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New guidance for nursing staff on safeguarding children

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The roles and responsibilities of nurses in safeguarding children are set out in new guidance for all healthcare staff launched yesterday by more than 20 professional bodies.

The intercollegiate document, published by the Royal College of Nursing on behalf of the group, details the skills and knowledge needed by of staff at all levels when it comes to keeping children safe.

“We know from some high profile cases in the past the consequences of not having the right skills and procedures in place”

Fiona Smith

This includes being able to spot potential signs of abuse and take appropriate action, as well as taking steps to prevent harm coming to children.

The guidance, which draws on research, case studies and serious case reviews, emphasises the need for healthcare staff to be clued up on different and emerging forms of abuse including child sexual exploitation, abuse on social media and modern slavery.

The updated guidance lists the key skills and knowledge required by those in different nursing roles including practice nurses, children’s nurses, health visitors, midwives, emergency care nurses, children and young people’s mental health nurses and adult mental health nurses.

For example, it highlights the role of adult mental health nurses in recognising the potential impact of a parent’s mental health condition – such as postnatal depression – on the welfare of children.

The knowledge, skills, attitude and values, and training expected of nurses in specialist roles, such as named nurses for safeguarding and safeguarding leads, are also covered, as well as the responsibilities of senior leaders and chief executives when it comes ensuring staff have the right child protection training.

The guidance, which is supported by the Royal College of Midwives, Institute of Health Visiting and School and Public Health Nursing Association among a raft of other professional bodies, has been updated to include changes to legislation and statutory guidance in England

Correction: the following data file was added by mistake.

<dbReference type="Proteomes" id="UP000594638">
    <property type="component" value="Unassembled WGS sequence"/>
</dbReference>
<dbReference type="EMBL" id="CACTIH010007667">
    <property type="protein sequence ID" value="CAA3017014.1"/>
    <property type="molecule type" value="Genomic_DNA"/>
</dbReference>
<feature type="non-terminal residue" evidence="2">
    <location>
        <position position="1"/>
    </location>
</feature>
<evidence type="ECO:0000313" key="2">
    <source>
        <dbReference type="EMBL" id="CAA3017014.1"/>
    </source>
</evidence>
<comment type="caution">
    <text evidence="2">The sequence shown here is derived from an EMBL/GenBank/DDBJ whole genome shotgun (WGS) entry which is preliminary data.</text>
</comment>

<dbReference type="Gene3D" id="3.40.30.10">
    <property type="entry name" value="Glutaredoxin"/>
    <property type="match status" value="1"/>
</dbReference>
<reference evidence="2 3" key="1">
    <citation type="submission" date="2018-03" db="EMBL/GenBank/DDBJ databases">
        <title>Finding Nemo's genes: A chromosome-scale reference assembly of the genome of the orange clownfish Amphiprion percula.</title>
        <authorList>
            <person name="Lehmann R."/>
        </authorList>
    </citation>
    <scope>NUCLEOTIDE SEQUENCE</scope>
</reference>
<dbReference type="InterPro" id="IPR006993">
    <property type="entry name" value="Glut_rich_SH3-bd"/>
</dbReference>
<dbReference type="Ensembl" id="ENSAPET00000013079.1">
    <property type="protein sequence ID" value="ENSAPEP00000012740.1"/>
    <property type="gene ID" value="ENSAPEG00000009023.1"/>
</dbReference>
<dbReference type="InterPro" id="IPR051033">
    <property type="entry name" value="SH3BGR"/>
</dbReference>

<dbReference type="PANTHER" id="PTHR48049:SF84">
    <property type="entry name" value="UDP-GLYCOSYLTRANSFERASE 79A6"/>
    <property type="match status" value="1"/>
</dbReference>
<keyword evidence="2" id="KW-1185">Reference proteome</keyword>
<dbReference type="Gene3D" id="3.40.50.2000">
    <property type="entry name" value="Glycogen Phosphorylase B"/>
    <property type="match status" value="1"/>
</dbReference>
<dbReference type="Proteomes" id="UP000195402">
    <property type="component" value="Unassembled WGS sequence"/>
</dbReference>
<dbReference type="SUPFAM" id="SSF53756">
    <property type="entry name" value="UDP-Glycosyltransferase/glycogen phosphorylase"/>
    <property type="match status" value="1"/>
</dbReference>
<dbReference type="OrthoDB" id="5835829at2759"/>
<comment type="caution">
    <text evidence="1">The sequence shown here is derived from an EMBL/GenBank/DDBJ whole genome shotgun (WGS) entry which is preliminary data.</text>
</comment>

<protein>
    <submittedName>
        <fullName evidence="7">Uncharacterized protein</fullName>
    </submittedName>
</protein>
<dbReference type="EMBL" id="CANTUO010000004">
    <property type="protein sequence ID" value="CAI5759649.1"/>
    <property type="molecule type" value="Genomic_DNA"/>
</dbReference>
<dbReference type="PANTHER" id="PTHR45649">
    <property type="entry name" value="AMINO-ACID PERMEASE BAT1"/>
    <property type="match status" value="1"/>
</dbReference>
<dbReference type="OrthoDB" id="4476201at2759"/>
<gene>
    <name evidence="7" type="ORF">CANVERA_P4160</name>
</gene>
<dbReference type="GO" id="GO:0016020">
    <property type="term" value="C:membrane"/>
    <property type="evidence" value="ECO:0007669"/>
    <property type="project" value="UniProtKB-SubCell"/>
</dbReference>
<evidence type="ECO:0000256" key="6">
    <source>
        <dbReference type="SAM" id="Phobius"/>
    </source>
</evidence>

It also now includes education and learning logs to enable nurses and others to record their learning and create a “passport” for those who move on to new jobs or other organisations.

Royal College of Nursing

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Fiona Smith

Fiona Smith RCN professional lead for children and young people’s nursing, said all staff needed to be able to recognise when someone in their care could be at risk.

“Wherever staff are working they need to be able to recognise when somebody in their care could be at risk and have the right skills and knowledge to take the appropriate action,” she said.

She said: “The importance of prevention must also not be overlooked and the guidance in this new document gives those caring for children and young people the vital learning needed to prevent harm as well as what to do should something go wrong.”

Ms Smith said tragic cases where professional had failed to spot the signs of abuse showed the importance of ensuring everyone had the right skills and training.

“We know from some high profile cases in the past the consequences of not having the right skills and procedures in place and the aim of this document is to give to give those looking after vulnerable children and young people in our society the knowledge needed to prevent such tragedies from happening again,” she added.

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